Gulf Drama Reaches Trump Administration. Fallout from the ongoing Gulf Cooperation Council (GCC) crisis appears to have reached the inner offices of the White House. It is reported that President Trump’s top aide, Jared Kushner, may be under investigation for alleged attempts to use his proximity to the president to benefit his private business dealings. US media outlets have reported that Kushner supposedly endorsed the Saudi-led bloc’s decision to boycott neighboring Qatar after he was rebuffed by a wealthy Qatari citizen in a bid to secure financing toward a business project. While the allegations are still being investigated, their very existence does not bode well for Kushner’s standing in the White House. Trump’s son-in-law has had his temporary top-secret security clearance revoked and he is starting to run afoul of Chief of Staff John Kelly. Whether the saga ends in Kushner’s dismissal is difficult to predict, but he will be hard-pressed to be successful in finding effective solutions to any of his projects—be it solving the Israel-Palestine conflict or overseeing US relations with the Gulf States—while he is under heightened scrutiny.

To make matters worse, Special Counsel Robert Mueller has reportedly secured cooperation from Lebanese journalist, businessman, and advisor to the government of the United Arab Emirates (UAE), George Nader, in his probe into the Trump campaign. Nader is of interest because of his ties to the UAE, which was recently accused of discussing how to manipulate Kushner in order to gain preferential treatment with the new administration. Mueller is apparently investigating a meeting that Nader tried to facilitate between UAE officials and people close to both the Trump team and the Russian government. In addition, there is speculation that Nader could have facilitated money transfers from Emirati officials to the Trump campaign, which, if proven true, would constitute a crime. It is noteworthy that in 2012, Nader brokered a multibillion-dollar arms deal between the Russian government and Iraq.

Trump Reportedly Asking for Military Options to Confront Syrian Regime. Following yet another report of the use of chemical weapons in Syria by Bashar al-Assad’s regime, President Trump reportedly asked his top advisors to present him with viable military options for pushing back against the Syrian government. Trump took similar measures last year after a chemical attack on the city of Aleppo, but it appears that the president is hoping to monitor the situation longer before he decides on any potential attacks.

Envoy Charged with Brokering Peace Blasts Palestinian Group. On March 8, President Trump’s special envoy tasked with brokering a peace agreement between Palestinians and Israelis, Jason Greenblatt, penned an op-ed blasting Hamas and blaming it for the humanitarian disaster in Gaza. His attack may not be acknowledged by those outside the United States and Israel because Hamas enjoys considerable support among Palestinians and has an organized structure of governance. More alarming, however, is how little responsibility—in fact, none whatsoever—Greenblatt attributes to the longstanding blockade and siege of Gaza by Israel. This will likely just further obviate any legitimacy the United States has as an “honest broker” in the eyes of the 1.8 million Palestinians living in the difficult conditions of Gaza.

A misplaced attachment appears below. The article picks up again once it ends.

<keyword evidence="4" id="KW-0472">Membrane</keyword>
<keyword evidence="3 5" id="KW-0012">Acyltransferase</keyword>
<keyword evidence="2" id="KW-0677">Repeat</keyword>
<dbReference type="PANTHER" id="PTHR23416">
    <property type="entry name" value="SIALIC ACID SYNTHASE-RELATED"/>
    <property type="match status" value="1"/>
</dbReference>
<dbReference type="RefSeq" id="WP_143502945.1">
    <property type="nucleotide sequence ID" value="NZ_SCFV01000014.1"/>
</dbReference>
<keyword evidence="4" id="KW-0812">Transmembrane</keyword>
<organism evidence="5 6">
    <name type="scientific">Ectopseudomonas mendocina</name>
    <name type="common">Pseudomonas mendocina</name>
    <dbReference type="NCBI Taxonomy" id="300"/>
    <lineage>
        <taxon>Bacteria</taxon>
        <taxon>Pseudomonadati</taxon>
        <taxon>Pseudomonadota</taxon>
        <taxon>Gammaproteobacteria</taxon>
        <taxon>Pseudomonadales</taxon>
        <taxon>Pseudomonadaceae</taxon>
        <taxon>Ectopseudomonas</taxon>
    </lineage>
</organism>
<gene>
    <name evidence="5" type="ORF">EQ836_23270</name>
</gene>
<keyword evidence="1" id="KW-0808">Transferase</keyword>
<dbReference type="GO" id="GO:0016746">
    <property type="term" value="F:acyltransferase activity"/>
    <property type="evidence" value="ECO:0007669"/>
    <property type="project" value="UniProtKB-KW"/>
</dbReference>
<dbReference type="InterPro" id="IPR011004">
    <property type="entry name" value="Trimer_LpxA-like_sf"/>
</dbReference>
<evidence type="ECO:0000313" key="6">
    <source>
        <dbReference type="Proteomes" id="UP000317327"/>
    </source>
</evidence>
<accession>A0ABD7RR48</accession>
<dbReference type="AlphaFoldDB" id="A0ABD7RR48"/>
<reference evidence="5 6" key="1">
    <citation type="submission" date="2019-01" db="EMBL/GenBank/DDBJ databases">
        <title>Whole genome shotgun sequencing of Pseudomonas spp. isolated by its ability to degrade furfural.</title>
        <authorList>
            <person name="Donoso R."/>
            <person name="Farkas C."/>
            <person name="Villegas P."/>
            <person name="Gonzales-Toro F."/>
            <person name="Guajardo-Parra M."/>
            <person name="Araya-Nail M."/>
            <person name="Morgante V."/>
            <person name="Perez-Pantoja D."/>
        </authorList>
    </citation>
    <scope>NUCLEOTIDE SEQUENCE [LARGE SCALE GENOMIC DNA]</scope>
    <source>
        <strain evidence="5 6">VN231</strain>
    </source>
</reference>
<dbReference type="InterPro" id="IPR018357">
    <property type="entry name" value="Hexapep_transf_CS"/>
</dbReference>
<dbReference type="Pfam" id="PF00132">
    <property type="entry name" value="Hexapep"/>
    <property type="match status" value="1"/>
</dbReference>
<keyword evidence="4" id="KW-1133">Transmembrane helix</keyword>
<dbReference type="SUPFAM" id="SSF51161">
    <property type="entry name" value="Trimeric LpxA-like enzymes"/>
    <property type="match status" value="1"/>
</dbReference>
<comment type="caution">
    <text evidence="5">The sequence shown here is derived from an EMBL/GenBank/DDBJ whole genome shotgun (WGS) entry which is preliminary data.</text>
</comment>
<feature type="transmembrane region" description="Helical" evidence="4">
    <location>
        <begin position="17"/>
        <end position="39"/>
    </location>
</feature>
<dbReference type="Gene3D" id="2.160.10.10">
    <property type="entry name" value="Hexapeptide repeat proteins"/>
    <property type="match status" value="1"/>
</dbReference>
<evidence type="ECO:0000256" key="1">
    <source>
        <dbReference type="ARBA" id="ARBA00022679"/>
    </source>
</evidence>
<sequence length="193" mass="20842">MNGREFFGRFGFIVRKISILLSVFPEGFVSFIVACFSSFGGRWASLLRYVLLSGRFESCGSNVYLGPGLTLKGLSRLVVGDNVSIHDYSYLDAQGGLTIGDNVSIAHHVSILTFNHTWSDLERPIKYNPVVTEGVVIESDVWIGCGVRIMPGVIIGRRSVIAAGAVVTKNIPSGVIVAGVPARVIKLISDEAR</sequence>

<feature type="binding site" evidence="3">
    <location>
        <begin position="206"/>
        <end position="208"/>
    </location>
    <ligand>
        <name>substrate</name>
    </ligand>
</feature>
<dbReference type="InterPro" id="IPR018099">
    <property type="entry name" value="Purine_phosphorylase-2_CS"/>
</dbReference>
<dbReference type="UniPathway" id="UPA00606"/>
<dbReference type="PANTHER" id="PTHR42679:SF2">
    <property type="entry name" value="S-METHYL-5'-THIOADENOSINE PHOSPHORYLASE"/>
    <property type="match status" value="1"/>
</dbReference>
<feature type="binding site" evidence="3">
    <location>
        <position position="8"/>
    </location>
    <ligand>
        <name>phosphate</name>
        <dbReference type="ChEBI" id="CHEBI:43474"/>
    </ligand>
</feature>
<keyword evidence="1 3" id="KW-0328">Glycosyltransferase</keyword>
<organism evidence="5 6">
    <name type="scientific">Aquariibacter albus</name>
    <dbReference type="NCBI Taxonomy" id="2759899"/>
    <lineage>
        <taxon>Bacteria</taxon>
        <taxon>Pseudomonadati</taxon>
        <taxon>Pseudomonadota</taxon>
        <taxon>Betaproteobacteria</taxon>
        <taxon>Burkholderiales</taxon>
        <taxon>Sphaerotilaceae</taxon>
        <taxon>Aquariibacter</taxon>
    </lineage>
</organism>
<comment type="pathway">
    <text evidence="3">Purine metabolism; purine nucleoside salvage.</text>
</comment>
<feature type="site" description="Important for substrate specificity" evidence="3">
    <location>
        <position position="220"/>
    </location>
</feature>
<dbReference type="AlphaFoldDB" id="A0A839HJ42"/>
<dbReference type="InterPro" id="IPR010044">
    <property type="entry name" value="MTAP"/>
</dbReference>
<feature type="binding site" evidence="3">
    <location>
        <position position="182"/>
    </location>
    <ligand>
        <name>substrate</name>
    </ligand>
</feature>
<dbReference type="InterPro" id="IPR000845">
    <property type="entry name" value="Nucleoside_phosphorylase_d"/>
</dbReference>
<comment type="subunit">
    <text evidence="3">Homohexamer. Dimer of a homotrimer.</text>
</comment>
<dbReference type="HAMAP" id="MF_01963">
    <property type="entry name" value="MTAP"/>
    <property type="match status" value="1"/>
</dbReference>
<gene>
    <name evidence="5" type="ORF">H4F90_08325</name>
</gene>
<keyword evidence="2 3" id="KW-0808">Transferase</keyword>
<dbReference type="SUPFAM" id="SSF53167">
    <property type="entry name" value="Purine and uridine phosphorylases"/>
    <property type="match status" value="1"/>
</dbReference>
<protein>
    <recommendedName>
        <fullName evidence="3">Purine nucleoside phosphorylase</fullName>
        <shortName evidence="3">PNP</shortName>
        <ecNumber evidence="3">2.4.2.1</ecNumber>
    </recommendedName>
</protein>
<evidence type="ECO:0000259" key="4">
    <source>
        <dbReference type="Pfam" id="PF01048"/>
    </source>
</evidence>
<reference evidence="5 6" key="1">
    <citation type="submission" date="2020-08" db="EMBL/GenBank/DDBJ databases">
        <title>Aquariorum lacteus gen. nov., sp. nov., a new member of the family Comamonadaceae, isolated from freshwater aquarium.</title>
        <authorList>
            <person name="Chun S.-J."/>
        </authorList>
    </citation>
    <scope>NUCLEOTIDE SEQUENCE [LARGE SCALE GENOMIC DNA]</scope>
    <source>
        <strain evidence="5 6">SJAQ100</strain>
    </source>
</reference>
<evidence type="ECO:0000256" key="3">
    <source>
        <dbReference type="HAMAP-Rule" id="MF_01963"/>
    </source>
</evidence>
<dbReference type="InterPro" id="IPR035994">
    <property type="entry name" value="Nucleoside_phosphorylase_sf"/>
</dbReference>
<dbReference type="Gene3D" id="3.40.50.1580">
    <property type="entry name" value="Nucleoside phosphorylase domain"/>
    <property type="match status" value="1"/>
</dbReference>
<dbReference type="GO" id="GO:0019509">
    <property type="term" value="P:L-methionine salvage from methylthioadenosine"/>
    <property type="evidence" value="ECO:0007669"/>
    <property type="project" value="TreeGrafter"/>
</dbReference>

2) Departments of State and Defense

Interdepartmental Agency Approves New Military Deals. The Defense Security Cooperation Agency reported to Congress this week that the Departments of State and Defense have approved two individual military deals totaling around $467 million. Qatar is seeking nearly $200 million in upgrades to equipment and support for its air force, while the balance has been approved for the United Arab Emirates to purchase both lethal and training missiles as well as tactical guidance equipment. Though there are still many steps that must be met before either country receives its weapons or support, this is an important step that, until recently, was not even being considered because Senator Bob Corker (R-Tennessee) was effectively wielding a veto over any arms deal to GCC states because of their ongoing crisis. Now that the senator has relented, though, it is possible that the GCC states will again turn to the United States for their weapons needs.

III. Judicial Branch

More Anti-BDS Legislation Being Challenged in Court. Arizona State University has been sued due to its campus prohibition against participating in BDS activities. As mentioned before, the ACLU has already notified Congress it could challenge any federal laws infringing on the right to participate in political boycotts, but one group is already challenging a state law on that point. The Council on American-Islamic Relations’ legal defense fund filed the suit on behalf of a student group at Arizona State University that had arranged to host a pro-Palestinian Muslim speaker on campus. In order to complete the request, the group and the speaker were required by the university to sign an agreement stating, among other things, that they do not engage in a political boycott of Israel. Because they refused to sign such a statement, the university is signaling the group will not be allowed to host the event next month. The university’s agreement included the statement about boycotts in order to abide by the state’s anti-BDS law that passed in 2016. This is at least the second legal challenge to the state’s law—among other challenges around the country—and both lawsuits are seeking to have the law overturned as an infringement of the first amendment guarantee of free speech.